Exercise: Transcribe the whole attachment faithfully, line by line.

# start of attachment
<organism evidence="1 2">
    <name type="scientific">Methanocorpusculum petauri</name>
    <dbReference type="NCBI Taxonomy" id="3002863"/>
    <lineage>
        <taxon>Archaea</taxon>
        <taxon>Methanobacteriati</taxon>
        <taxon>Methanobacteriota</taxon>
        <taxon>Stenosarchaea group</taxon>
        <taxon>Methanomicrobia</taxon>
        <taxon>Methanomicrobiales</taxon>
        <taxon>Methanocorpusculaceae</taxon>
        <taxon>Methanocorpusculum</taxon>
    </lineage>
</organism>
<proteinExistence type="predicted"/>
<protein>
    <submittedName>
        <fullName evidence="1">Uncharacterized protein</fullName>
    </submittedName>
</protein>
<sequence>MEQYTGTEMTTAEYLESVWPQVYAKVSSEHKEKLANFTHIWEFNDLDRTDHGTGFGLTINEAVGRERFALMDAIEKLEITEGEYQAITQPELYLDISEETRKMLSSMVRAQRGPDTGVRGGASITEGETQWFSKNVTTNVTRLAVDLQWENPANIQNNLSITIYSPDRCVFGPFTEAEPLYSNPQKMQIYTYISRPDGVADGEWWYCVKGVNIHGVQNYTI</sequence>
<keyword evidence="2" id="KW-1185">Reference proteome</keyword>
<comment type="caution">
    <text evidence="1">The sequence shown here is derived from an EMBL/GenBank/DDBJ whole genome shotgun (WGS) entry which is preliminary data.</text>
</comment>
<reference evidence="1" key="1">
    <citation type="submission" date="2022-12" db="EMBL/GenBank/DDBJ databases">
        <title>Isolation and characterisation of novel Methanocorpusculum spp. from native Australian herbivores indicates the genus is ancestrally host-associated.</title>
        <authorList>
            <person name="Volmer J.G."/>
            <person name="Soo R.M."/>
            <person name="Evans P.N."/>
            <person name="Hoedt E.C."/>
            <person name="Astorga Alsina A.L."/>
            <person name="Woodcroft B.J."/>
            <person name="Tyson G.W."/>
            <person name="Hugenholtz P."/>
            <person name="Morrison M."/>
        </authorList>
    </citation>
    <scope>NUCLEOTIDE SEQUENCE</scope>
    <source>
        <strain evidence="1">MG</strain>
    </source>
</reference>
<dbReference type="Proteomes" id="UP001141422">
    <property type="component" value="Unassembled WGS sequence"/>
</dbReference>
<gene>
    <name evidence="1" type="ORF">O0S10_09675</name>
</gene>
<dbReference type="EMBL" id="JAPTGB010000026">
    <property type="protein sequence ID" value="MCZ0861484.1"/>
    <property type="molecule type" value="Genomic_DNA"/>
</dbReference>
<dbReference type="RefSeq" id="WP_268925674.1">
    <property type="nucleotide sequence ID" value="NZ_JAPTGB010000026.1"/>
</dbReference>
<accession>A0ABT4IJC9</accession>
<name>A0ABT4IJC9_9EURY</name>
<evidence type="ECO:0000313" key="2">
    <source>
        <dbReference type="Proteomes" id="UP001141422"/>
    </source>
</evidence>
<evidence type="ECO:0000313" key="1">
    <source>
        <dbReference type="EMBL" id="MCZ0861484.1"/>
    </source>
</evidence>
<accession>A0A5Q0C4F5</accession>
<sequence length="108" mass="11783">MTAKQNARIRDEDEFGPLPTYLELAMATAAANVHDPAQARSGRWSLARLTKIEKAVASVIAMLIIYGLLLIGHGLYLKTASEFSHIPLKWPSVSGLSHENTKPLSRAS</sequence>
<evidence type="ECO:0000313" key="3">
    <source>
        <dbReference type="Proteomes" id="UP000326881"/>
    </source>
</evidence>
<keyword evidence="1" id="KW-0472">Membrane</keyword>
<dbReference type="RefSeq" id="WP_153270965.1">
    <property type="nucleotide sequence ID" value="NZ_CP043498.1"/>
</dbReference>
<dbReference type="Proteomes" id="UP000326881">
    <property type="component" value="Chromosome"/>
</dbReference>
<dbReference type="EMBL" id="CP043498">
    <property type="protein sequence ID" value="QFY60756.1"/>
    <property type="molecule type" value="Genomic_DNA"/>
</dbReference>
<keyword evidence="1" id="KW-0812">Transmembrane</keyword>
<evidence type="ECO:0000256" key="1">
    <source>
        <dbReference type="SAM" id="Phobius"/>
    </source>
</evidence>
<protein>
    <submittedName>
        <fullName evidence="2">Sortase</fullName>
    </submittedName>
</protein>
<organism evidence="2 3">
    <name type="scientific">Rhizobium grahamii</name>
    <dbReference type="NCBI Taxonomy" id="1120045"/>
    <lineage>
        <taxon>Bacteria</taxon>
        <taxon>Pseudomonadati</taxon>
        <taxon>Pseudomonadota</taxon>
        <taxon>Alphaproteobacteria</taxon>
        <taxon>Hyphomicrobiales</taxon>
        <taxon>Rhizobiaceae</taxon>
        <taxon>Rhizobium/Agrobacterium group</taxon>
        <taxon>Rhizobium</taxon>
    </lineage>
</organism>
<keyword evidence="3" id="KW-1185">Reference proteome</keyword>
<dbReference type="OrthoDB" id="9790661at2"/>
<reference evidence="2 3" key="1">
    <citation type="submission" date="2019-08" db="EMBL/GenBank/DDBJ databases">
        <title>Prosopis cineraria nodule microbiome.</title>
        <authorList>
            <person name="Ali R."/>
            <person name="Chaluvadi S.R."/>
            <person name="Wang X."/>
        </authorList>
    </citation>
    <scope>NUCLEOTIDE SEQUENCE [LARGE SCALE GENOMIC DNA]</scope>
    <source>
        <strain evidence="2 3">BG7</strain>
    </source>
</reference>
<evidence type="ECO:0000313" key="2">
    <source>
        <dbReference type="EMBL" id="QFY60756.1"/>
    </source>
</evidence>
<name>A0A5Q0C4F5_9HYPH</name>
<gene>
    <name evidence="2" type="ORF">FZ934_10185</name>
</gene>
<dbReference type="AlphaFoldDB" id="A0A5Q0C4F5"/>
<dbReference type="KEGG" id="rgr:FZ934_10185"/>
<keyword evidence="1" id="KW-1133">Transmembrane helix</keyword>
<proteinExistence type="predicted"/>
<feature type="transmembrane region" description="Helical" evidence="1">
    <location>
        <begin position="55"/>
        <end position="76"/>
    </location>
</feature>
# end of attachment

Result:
<organism evidence="1 2">
    <name type="scientific">Methanocorpusculum petauri</name>
    <dbReference type="NCBI Taxonomy" id="3002863"/>
    <lineage>
        <taxon>Archaea</taxon>
        <taxon>Methanobacteriati</taxon>
        <taxon>Methanobacteriota</taxon>
        <taxon>Stenosarchaea group</taxon>
        <taxon>Methanomicrobia</taxon>
        <taxon>Methanomicrobiales</taxon>
        <taxon>Methanocorpusculaceae</taxon>
        <taxon>Methanocorpusculum</taxon>
    </lineage>
</organism>
<proteinExistence type="predicted"/>
<protein>
    <submittedName>
        <fullName evidence="1">Uncharacterized protein</fullName>
    </submittedName>
</protein>
<sequence>MEQYTGTEMTTAEYLESVWPQVYAKVSSEHKEKLANFTHIWEFNDLDRTDHGTGFGLTINEAVGRERFALMDAIEKLEITEGEYQAITQPELYLDISEETRKMLSSMVRAQRGPDTGVRGGASITEGETQWFSKNVTTNVTRLAVDLQWENPANIQNNLSITIYSPDRCVFGPFTEAEPLYSNPQKMQIYTYISRPDGVADGEWWYCVKGVNIHGVQNYTI</sequence>
<keyword evidence="2" id="KW-1185">Reference proteome</keyword>
<comment type="caution">
    <text evidence="1">The sequence shown here is derived from an EMBL/GenBank/DDBJ whole genome shotgun (WGS) entry which is preliminary data.</text>
</comment>
<reference evidence="1" key="1">
    <citation type="submission" date="2022-12" db="EMBL/GenBank/DDBJ databases">
        <title>Isolation and characterisation of novel Methanocorpusculum spp. from native Australian herbivores indicates the genus is ancestrally host-associated.</title>
        <authorList>
            <person name="Volmer J.G."/>
            <person name="Soo R.M."/>
            <person name="Evans P.N."/>
            <person name="Hoedt E.C."/>
            <person name="Astorga Alsina A.L."/>
            <person name="Woodcroft B.J."/>
            <person name="Tyson G.W."/>
            <person name="Hugenholtz P."/>
            <person name="Morrison M."/>
        </authorList>
    </citation>
    <scope>NUCLEOTIDE SEQUENCE</scope>
    <source>
        <strain evidence="1">MG</strain>
    </source>
</reference>
<dbReference type="Proteomes" id="UP001141422">
    <property type="component" value="Unassembled WGS sequence"/>
</dbReference>
<gene>
    <name evidence="1" type="ORF">O0S10_09675</name>
</gene>
<dbReference type="EMBL" id="JAPTGB010000026">
    <property type="protein sequence ID" value="MCZ0861484.1"/>
    <property type="molecule type" value="Genomic_DNA"/>
</dbReference>
<dbReference type="RefSeq" id="WP_268925674.1">
    <property type="nucleotide sequence ID" value="NZ_JAPTGB010000026.1"/>
</dbReference>
<accession>A0ABT4IJC9</accession>
<name>A0ABT4IJC9_9EURY</name>
<evidence type="ECO:0000313" key="2">
    <source>
        <dbReference type="Proteomes" id="UP001141422"/>
    </source>
</evidence>
<evidence type="ECO:0000313" key="1">
    <source>
        <dbReference type="EMBL" id="MCZ0861484.1"/>
    </source>
</evidence>
<accession>A0A5Q0C4F5</accession>
<sequence length="108" mass="11783">MTAKQNARIRDEDEFGPLPTYLELAMATAAANVHDPAQARSGRWSLARLTKIEKAVASVIAMLIIYGLLLIGHGLYLKTASEFSHIPLKWPSVSGLSHENTKPLSRAS</sequence>
<evidence type="ECO:0000313" key="3">
    <source>
        <dbReference type="Proteomes" id="UP000326881"/>
    </source>
</evidence>
<keyword evidence="1" id="KW-0472">Membrane</keyword>
<dbReference type="RefSeq" id="WP_153270965.1">
    <property type="nucleotide sequence ID" value="NZ_CP043498.1"/>
</dbReference>
<dbReference type="Proteomes" id="UP000326881">
    <property type="component" value="Chromosome"/>
</dbReference>
<dbReference type="EMBL" id="CP043498">
    <property type="protein sequence ID" value="QFY60756.1"/>
    <property type="molecule type" value="Genomic_DNA"/>
</dbReference>
<keyword evidence="1" id="KW-0812">Transmembrane</keyword>
<evidence type="ECO:0000256" key="1">
    <source>
        <dbReference type="SAM" id="Phobius"/>
    </source>
</evidence>
<protein>
    <submittedName>
        <fullName evidence="2">Sortase</fullName>
    </submittedName>
</protein>
<organism evidence="2 3">
    <name type="scientific">Rhizobium grahamii</name>
    <dbReference type="NCBI Taxonomy" id="1120045"/>
    <lineage>
        <taxon>Bacteria</taxon>
        <taxon>Pseudomonadati</taxon>
        <taxon>Pseudomonadota</taxon>
        <taxon>Alphaproteobacteria</taxon>
        <taxon>Hyphomicrobiales</taxon>
        <taxon>Rhizobiaceae</taxon>
        <taxon>Rhizobium/Agrobacterium group</taxon>
        <taxon>Rhizobium</taxon>
    </lineage>
</organism>
<keyword evidence="3" id="KW-1185">Reference proteome</keyword>
<dbReference type="OrthoDB" id="9790661at2"/>
<reference evidence="2 3" key="1">
    <citation type="submission" date="2019-08" db="EMBL/GenBank/DDBJ databases">
        <title>Prosopis cineraria nodule microbiome.</title>
        <authorList>
            <person name="Ali R."/>
            <person name="Chaluvadi S.R."/>
            <person name="Wang X."/>
        </authorList>
    </citation>
    <scope>NUCLEOTIDE SEQUENCE [LARGE SCALE GENOMIC DNA]</scope>
    <source>
        <strain evidence="2 3">BG7</strain>
    </source>
</reference>
<evidence type="ECO:0000313" key="2">
    <source>
        <dbReference type="EMBL" id="QFY60756.1"/>
    </source>
</evidence>
<name>A0A5Q0C4F5_9HYPH</name>
<gene>
    <name evidence="2" type="ORF">FZ934_10185</name>
</gene>
<dbReference type="AlphaFoldDB" id="A0A5Q0C4F5"/>
<dbReference type="KEGG" id="rgr:FZ934_10185"/>
<keyword evidence="1" id="KW-1133">Transmembrane helix</keyword>
<proteinExistence type="predicted"/>
<feature type="transmembrane region" description="Helical" evidence="1">
    <location>
        <begin position="55"/>
        <end position="76"/>
    </location>
</feature>